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The idea behind this blog is to share my opinions about Post-Apocalyptic Literature, Films and Ephemera as well as my random nattering on a regular basis.

Tuesday, August 11, 2009

Apocalypse by Suicide

Alright, so I just finished The Suicide Collectors by David Oppegaard. This book is set in the near future. It's a bit hard to tell from the story but careful readers will pick up on some pretty subtle clues. Clue the First: the roads are made of a special kind of super strong concrete (I tried to remember what they call it but no luck.) Clue the Second: Cars are powered by hydrogen fuel cells and have voice recognition. Clue the Third: Factories are run by robots (people get pissed about this and riot). So the book takes place in the future but the future is still a very recognisable and not too distant place.

The end of humanity in this book comes to pass in an interesting but not unheard of way. Everyone on the planet gives up on life and decides the best option is to kill themselves. The story picks up 5 years after the malady has pretty much burned itself out and few people are left. A bit is talked about of 'The 10 Percent'. Mr Oppegaard doesn't give many details but I guess The Despair is 90% fatal and the rest of the people have a bit of resistance to it.

The majority of the book deals with the conflict between Norman and a mysterious group of people who are known as 'Collectors'. These people apparently swoop in and collect the bodies of people who have killed themselves. They're pissed because Norman kills one instead of allowing them take the body of his wife. The specific mechanism of how these collectors figure out where the dead are or why exactly they collect them are never really gone into.
As I looked about the interwebs at different reviews I found a couple interesting things. Some I agree with such as the book being a damn fine work of fiction and the Collectors being like the 'bring out your dead' folks from the Black Death. Other things I totally disagree with.

First: Some found it unlikely that water would still be operating without any human intervention. Problem a. I watched Life After People recently and I'm nearly sure they said water would be running for years, problem b. in Earth Abides the water runs for decades as does the sewer system and no one had any difficulty believing that and problem c. the BOOK TAKES PLACE IN THE FUTURE. C'mon! We believe the fuel cells, the duracrete (is that the name of it?) and the completely automated factories but balk at the water still running in five years? That was a much smaller leap than cars and helicopters running without gas in five years. Just sayin.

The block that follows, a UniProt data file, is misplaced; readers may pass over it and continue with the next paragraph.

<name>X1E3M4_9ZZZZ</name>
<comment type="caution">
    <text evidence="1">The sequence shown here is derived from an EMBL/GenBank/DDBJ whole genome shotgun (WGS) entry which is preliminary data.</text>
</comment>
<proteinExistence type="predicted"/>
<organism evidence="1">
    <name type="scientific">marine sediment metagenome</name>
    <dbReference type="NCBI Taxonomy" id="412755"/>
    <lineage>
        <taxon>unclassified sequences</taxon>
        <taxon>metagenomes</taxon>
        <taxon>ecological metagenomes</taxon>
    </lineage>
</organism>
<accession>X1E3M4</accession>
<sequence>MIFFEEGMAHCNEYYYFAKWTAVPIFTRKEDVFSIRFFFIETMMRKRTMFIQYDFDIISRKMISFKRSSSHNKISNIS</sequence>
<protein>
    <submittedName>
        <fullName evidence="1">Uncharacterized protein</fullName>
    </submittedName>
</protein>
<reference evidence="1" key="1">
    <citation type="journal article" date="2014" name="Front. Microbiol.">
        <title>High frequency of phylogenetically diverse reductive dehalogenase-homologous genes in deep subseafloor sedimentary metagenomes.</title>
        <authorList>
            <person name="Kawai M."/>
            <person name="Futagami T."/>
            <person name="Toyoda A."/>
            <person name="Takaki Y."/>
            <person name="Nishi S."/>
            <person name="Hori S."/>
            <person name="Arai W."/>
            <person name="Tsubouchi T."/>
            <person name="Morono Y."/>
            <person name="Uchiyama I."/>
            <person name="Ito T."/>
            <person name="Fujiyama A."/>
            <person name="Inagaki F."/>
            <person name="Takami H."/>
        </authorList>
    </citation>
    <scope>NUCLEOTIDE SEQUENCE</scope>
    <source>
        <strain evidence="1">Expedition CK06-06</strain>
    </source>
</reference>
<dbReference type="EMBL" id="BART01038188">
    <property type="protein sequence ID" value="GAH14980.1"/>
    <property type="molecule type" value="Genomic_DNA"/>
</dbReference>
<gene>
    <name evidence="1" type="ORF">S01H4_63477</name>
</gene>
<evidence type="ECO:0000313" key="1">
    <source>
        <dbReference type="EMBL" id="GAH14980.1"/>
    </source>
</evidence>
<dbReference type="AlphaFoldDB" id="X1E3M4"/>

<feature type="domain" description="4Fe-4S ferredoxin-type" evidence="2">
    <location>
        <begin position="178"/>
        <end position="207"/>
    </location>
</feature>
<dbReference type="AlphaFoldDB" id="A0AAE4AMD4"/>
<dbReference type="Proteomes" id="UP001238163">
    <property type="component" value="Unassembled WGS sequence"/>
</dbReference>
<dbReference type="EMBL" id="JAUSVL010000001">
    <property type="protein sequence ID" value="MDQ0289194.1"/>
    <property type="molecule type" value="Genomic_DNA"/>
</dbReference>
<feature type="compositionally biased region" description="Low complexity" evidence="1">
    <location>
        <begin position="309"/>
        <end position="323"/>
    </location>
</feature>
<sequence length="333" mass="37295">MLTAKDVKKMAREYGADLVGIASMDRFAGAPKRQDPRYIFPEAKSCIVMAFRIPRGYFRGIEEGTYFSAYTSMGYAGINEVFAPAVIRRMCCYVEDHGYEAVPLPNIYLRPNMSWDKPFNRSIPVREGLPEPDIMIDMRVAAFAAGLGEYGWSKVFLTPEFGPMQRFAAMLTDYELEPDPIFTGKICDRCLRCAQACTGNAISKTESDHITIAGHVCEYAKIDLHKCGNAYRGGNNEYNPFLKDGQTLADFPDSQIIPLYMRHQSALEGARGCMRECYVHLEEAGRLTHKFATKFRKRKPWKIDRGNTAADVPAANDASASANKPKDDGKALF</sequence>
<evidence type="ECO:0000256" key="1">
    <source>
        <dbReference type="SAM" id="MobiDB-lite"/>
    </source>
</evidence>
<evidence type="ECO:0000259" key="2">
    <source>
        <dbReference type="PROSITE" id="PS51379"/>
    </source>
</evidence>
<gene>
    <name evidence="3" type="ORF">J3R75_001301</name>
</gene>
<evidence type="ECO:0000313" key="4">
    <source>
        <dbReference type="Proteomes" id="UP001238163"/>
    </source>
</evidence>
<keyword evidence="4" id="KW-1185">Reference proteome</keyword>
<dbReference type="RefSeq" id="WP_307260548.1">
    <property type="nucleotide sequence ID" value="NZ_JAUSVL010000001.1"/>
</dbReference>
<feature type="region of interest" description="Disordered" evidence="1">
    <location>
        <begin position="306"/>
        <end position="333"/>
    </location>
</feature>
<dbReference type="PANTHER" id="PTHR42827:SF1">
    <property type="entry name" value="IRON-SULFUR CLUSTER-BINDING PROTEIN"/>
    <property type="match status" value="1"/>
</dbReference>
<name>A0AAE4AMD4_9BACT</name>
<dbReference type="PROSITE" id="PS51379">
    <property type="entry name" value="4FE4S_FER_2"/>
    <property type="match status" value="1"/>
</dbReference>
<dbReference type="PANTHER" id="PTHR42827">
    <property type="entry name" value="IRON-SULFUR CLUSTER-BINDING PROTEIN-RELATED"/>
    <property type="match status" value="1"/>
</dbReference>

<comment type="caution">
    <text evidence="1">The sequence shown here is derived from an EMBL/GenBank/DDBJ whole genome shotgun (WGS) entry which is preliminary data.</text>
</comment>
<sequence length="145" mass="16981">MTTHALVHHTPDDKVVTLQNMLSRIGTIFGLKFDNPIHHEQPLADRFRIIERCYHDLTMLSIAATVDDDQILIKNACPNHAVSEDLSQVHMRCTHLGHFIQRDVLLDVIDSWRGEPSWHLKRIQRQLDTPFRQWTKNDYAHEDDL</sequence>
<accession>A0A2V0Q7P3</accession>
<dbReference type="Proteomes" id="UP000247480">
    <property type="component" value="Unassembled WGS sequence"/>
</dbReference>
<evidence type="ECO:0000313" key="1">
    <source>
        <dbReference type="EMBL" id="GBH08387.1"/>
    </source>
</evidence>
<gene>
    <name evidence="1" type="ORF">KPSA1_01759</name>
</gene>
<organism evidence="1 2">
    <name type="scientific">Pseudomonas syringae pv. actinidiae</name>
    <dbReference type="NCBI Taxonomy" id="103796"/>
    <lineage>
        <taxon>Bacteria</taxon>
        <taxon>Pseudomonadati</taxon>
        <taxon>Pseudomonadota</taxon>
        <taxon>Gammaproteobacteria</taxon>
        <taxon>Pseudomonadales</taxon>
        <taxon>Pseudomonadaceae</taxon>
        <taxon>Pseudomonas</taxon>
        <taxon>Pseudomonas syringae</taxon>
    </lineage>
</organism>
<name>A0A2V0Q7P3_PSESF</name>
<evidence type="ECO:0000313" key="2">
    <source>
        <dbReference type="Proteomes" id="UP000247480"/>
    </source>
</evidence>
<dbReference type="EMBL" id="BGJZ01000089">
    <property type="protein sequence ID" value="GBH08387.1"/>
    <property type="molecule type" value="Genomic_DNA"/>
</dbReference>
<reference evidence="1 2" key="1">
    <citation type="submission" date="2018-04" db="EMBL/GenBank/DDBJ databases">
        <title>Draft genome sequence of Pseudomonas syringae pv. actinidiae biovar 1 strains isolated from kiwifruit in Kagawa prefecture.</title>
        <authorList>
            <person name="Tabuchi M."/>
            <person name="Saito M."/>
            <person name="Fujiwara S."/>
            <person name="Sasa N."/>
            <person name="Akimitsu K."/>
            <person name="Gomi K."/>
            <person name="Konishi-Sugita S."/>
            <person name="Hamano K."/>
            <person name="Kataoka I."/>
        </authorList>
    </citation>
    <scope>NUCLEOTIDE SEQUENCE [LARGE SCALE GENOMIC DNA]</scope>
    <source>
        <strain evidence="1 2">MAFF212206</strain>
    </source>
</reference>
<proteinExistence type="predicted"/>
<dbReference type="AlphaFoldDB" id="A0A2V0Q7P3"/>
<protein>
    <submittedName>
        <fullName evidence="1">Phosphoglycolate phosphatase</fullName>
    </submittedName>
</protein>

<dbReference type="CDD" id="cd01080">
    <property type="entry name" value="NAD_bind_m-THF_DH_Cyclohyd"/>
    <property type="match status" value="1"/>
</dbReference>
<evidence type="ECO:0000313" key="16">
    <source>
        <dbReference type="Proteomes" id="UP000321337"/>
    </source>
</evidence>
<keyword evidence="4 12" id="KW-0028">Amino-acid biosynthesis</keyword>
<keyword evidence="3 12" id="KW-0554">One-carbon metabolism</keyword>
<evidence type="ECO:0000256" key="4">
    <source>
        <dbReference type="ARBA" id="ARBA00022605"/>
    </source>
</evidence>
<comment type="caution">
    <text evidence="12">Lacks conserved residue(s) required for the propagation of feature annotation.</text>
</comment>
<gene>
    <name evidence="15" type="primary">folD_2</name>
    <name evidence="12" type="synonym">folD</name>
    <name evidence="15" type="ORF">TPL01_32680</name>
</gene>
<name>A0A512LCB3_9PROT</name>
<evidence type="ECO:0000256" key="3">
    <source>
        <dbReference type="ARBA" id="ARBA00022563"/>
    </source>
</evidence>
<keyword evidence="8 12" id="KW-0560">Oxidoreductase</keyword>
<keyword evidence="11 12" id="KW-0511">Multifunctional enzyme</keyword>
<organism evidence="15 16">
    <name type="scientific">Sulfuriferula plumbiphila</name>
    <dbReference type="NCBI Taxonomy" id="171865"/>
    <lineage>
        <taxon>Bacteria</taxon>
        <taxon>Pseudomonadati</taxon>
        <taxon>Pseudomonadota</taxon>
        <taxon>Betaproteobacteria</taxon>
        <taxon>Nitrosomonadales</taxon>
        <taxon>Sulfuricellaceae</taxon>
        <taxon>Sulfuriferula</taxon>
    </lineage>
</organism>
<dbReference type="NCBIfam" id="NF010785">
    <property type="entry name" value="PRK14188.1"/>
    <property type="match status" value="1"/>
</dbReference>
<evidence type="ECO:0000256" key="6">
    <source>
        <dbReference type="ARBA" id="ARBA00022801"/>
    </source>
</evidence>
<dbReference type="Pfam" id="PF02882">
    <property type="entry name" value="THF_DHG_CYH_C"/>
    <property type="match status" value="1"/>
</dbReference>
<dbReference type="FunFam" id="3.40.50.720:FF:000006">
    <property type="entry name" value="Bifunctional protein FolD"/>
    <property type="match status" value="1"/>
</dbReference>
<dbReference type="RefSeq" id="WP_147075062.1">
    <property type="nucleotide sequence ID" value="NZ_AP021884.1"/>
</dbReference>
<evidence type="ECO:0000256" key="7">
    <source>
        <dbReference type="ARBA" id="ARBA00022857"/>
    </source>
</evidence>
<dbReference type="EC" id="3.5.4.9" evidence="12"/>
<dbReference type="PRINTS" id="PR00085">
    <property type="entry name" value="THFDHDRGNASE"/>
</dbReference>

Second this review taken directly from the author's website:
"Just when it seems that there are no new plots left to write about, David Oppegaard has come up with a doozy. His THE SUICIDE COLLECTORS takes us to a startling theme we haven't encountered before, with every page a thrilling new surprise."

-Stan Lee, writer, editor, & former Marvel Comics chairman

That is Stan Lee talking there. I guess he never saw The Happening, the M. Night Shyamalan pile. Now if Night had ran the movie to it's logical conclusion a world like the one in the Collectors would be the result.

Also he must have overlooked The Bridge by D. Keith Mano. Humanity also kills themselves in this book. I have read reviews of it here done in a much better depth than I intend on giving it. I will say only one thing here. I don't think the book is a PETA gone wild sort of thing, I took it as being more like The Handicapper General from Harrison Bergeron by Kurt Vonnegut taken to the extreme of everything being equal not just people. In The Bridge everyone dies because killing anything - even bacteria when you breath - is illegal.

Lastly he must have overlooked The Suicide Plague by Ed Naha. I haven't read this one yet but it's not too much of a stretch to guess at the basic plot of the book.

So Stan Lee, you are wrong this has been done at least twice before and perhaps a third so it is definitely not 'a startling theme we haven't encountered before'. Just so you know.

That being said, this is a fantastic book and would be an excellent addition to any PA library. Even mine.

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